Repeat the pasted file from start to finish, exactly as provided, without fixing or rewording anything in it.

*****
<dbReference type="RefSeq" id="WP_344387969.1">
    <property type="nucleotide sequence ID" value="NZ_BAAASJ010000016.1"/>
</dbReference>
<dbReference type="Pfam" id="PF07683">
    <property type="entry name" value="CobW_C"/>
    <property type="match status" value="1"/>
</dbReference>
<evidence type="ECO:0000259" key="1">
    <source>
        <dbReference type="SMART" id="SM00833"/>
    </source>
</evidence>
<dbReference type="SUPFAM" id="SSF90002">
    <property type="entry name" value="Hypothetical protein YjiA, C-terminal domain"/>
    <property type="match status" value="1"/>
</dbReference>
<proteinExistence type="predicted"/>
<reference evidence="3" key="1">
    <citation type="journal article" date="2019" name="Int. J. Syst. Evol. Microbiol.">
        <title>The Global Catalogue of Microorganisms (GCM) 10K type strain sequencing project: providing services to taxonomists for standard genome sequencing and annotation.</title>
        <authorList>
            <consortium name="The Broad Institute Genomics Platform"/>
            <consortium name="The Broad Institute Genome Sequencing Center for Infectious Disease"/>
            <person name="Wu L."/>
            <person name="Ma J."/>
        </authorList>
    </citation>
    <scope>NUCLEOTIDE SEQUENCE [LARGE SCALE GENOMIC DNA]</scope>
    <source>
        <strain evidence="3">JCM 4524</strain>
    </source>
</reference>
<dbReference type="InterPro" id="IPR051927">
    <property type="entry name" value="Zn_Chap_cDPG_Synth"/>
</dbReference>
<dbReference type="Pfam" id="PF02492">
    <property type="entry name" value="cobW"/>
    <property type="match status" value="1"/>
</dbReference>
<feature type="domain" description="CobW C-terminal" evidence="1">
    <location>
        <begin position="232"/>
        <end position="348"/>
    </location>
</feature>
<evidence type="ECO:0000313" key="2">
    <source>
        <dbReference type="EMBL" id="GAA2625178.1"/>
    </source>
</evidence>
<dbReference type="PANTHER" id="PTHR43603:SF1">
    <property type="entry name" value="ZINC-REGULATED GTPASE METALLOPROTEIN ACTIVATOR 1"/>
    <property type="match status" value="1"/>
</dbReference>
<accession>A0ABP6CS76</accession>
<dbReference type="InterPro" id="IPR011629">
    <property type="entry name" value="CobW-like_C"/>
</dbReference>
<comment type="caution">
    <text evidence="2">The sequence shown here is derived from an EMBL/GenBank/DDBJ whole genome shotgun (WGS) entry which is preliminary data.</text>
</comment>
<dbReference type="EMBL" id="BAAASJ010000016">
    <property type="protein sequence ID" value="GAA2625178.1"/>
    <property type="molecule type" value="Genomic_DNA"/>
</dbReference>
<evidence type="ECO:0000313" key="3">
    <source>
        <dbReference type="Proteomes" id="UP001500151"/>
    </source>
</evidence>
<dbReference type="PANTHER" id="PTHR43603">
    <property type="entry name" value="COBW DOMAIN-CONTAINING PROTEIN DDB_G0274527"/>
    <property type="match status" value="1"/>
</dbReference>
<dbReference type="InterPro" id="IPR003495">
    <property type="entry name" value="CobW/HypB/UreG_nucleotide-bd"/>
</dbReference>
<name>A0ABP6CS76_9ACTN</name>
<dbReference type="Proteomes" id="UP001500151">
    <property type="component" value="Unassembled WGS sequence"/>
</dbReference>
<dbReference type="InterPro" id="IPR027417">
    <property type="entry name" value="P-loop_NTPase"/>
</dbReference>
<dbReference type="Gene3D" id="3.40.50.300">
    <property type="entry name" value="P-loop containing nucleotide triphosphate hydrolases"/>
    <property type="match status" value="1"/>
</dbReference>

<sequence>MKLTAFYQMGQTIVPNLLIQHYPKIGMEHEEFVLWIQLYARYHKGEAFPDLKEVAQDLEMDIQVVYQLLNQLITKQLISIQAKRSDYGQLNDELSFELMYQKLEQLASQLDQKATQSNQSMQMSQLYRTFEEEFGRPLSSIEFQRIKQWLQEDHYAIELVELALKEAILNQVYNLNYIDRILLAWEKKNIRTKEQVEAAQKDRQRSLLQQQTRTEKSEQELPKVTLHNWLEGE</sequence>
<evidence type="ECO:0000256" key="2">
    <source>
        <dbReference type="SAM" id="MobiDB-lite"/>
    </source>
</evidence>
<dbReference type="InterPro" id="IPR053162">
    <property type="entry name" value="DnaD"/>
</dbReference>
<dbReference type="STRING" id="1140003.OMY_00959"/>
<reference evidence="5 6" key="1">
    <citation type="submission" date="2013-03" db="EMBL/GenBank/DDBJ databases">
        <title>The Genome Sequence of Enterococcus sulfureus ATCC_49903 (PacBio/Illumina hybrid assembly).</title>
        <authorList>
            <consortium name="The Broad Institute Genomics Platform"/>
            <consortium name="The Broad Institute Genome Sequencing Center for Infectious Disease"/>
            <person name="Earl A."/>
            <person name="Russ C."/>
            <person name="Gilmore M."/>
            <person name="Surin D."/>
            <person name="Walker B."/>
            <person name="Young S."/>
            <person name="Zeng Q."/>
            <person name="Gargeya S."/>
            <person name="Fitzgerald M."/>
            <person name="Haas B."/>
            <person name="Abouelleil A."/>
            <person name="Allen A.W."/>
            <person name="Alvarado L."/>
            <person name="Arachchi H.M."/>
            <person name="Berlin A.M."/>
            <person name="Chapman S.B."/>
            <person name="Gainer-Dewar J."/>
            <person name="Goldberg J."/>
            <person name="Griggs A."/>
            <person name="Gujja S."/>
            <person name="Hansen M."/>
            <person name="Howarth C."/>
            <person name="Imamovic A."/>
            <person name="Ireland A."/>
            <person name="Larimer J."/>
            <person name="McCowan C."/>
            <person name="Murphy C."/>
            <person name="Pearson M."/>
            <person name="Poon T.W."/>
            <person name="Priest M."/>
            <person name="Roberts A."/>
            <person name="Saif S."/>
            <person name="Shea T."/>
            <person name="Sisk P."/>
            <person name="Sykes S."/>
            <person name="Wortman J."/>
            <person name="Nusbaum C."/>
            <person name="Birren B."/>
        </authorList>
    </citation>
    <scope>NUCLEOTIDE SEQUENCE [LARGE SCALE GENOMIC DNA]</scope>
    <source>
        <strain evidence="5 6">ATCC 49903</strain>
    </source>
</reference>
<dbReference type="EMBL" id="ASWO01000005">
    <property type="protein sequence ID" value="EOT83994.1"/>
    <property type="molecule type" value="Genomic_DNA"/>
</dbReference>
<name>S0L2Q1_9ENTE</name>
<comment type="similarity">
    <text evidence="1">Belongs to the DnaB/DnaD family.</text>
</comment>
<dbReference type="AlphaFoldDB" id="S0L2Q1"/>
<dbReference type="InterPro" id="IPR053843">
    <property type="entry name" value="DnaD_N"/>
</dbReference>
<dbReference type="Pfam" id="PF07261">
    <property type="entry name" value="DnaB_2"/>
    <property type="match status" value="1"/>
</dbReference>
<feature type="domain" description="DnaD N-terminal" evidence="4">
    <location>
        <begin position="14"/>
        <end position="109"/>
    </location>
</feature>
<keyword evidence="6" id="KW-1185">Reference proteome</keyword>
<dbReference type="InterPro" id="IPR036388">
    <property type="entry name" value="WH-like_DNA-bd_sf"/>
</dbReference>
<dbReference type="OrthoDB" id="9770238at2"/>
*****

<dbReference type="RefSeq" id="WP_344387969.1">
    <property type="nucleotide sequence ID" value="NZ_BAAASJ010000016.1"/>
</dbReference>
<dbReference type="Pfam" id="PF07683">
    <property type="entry name" value="CobW_C"/>
    <property type="match status" value="1"/>
</dbReference>
<evidence type="ECO:0000259" key="1">
    <source>
        <dbReference type="SMART" id="SM00833"/>
    </source>
</evidence>
<dbReference type="SUPFAM" id="SSF90002">
    <property type="entry name" value="Hypothetical protein YjiA, C-terminal domain"/>
    <property type="match status" value="1"/>
</dbReference>
<proteinExistence type="predicted"/>
<reference evidence="3" key="1">
    <citation type="journal article" date="2019" name="Int. J. Syst. Evol. Microbiol.">
        <title>The Global Catalogue of Microorganisms (GCM) 10K type strain sequencing project: providing services to taxonomists for standard genome sequencing and annotation.</title>
        <authorList>
            <consortium name="The Broad Institute Genomics Platform"/>
            <consortium name="The Broad Institute Genome Sequencing Center for Infectious Disease"/>
            <person name="Wu L."/>
            <person name="Ma J."/>
        </authorList>
    </citation>
    <scope>NUCLEOTIDE SEQUENCE [LARGE SCALE GENOMIC DNA]</scope>
    <source>
        <strain evidence="3">JCM 4524</strain>
    </source>
</reference>
<dbReference type="InterPro" id="IPR051927">
    <property type="entry name" value="Zn_Chap_cDPG_Synth"/>
</dbReference>
<dbReference type="Pfam" id="PF02492">
    <property type="entry name" value="cobW"/>
    <property type="match status" value="1"/>
</dbReference>
<feature type="domain" description="CobW C-terminal" evidence="1">
    <location>
        <begin position="232"/>
        <end position="348"/>
    </location>
</feature>
<evidence type="ECO:0000313" key="2">
    <source>
        <dbReference type="EMBL" id="GAA2625178.1"/>
    </source>
</evidence>
<dbReference type="PANTHER" id="PTHR43603:SF1">
    <property type="entry name" value="ZINC-REGULATED GTPASE METALLOPROTEIN ACTIVATOR 1"/>
    <property type="match status" value="1"/>
</dbReference>
<accession>A0ABP6CS76</accession>
<dbReference type="InterPro" id="IPR011629">
    <property type="entry name" value="CobW-like_C"/>
</dbReference>
<comment type="caution">
    <text evidence="2">The sequence shown here is derived from an EMBL/GenBank/DDBJ whole genome shotgun (WGS) entry which is preliminary data.</text>
</comment>
<dbReference type="EMBL" id="BAAASJ010000016">
    <property type="protein sequence ID" value="GAA2625178.1"/>
    <property type="molecule type" value="Genomic_DNA"/>
</dbReference>
<evidence type="ECO:0000313" key="3">
    <source>
        <dbReference type="Proteomes" id="UP001500151"/>
    </source>
</evidence>
<dbReference type="PANTHER" id="PTHR43603">
    <property type="entry name" value="COBW DOMAIN-CONTAINING PROTEIN DDB_G0274527"/>
    <property type="match status" value="1"/>
</dbReference>
<dbReference type="InterPro" id="IPR003495">
    <property type="entry name" value="CobW/HypB/UreG_nucleotide-bd"/>
</dbReference>
<name>A0ABP6CS76_9ACTN</name>
<dbReference type="Proteomes" id="UP001500151">
    <property type="component" value="Unassembled WGS sequence"/>
</dbReference>
<dbReference type="InterPro" id="IPR027417">
    <property type="entry name" value="P-loop_NTPase"/>
</dbReference>
<dbReference type="Gene3D" id="3.40.50.300">
    <property type="entry name" value="P-loop containing nucleotide triphosphate hydrolases"/>
    <property type="match status" value="1"/>
</dbReference>

<sequence>MKLTAFYQMGQTIVPNLLIQHYPKIGMEHEEFVLWIQLYARYHKGEAFPDLKEVAQDLEMDIQVVYQLLNQLITKQLISIQAKRSDYGQLNDELSFELMYQKLEQLASQLDQKATQSNQSMQMSQLYRTFEEEFGRPLSSIEFQRIKQWLQEDHYAIELVELALKEAILNQVYNLNYIDRILLAWEKKNIRTKEQVEAAQKDRQRSLLQQQTRTEKSEQELPKVTLHNWLEGE</sequence>
<evidence type="ECO:0000256" key="2">
    <source>
        <dbReference type="SAM" id="MobiDB-lite"/>
    </source>
</evidence>
<dbReference type="InterPro" id="IPR053162">
    <property type="entry name" value="DnaD"/>
</dbReference>
<dbReference type="STRING" id="1140003.OMY_00959"/>
<reference evidence="5 6" key="1">
    <citation type="submission" date="2013-03" db="EMBL/GenBank/DDBJ databases">
        <title>The Genome Sequence of Enterococcus sulfureus ATCC_49903 (PacBio/Illumina hybrid assembly).</title>
        <authorList>
            <consortium name="The Broad Institute Genomics Platform"/>
            <consortium name="The Broad Institute Genome Sequencing Center for Infectious Disease"/>
            <person name="Earl A."/>
            <person name="Russ C."/>
            <person name="Gilmore M."/>
            <person name="Surin D."/>
            <person name="Walker B."/>
            <person name="Young S."/>
            <person name="Zeng Q."/>
            <person name="Gargeya S."/>
            <person name="Fitzgerald M."/>
            <person name="Haas B."/>
            <person name="Abouelleil A."/>
            <person name="Allen A.W."/>
            <person name="Alvarado L."/>
            <person name="Arachchi H.M."/>
            <person name="Berlin A.M."/>
            <person name="Chapman S.B."/>
            <person name="Gainer-Dewar J."/>
            <person name="Goldberg J."/>
            <person name="Griggs A."/>
            <person name="Gujja S."/>
            <person name="Hansen M."/>
            <person name="Howarth C."/>
            <person name="Imamovic A."/>
            <person name="Ireland A."/>
            <person name="Larimer J."/>
            <person name="McCowan C."/>
            <person name="Murphy C."/>
            <person name="Pearson M."/>
            <person name="Poon T.W."/>
            <person name="Priest M."/>
            <person name="Roberts A."/>
            <person name="Saif S."/>
            <person name="Shea T."/>
            <person name="Sisk P."/>
            <person name="Sykes S."/>
            <person name="Wortman J."/>
            <person name="Nusbaum C."/>
            <person name="Birren B."/>
        </authorList>
    </citation>
    <scope>NUCLEOTIDE SEQUENCE [LARGE SCALE GENOMIC DNA]</scope>
    <source>
        <strain evidence="5 6">ATCC 49903</strain>
    </source>
</reference>
<dbReference type="EMBL" id="ASWO01000005">
    <property type="protein sequence ID" value="EOT83994.1"/>
    <property type="molecule type" value="Genomic_DNA"/>
</dbReference>
<name>S0L2Q1_9ENTE</name>
<comment type="similarity">
    <text evidence="1">Belongs to the DnaB/DnaD family.</text>
</comment>
<dbReference type="AlphaFoldDB" id="S0L2Q1"/>
<dbReference type="InterPro" id="IPR053843">
    <property type="entry name" value="DnaD_N"/>
</dbReference>
<dbReference type="Pfam" id="PF07261">
    <property type="entry name" value="DnaB_2"/>
    <property type="match status" value="1"/>
</dbReference>
<feature type="domain" description="DnaD N-terminal" evidence="4">
    <location>
        <begin position="14"/>
        <end position="109"/>
    </location>
</feature>
<keyword evidence="6" id="KW-1185">Reference proteome</keyword>
<dbReference type="InterPro" id="IPR036388">
    <property type="entry name" value="WH-like_DNA-bd_sf"/>
</dbReference>
<dbReference type="OrthoDB" id="9770238at2"/>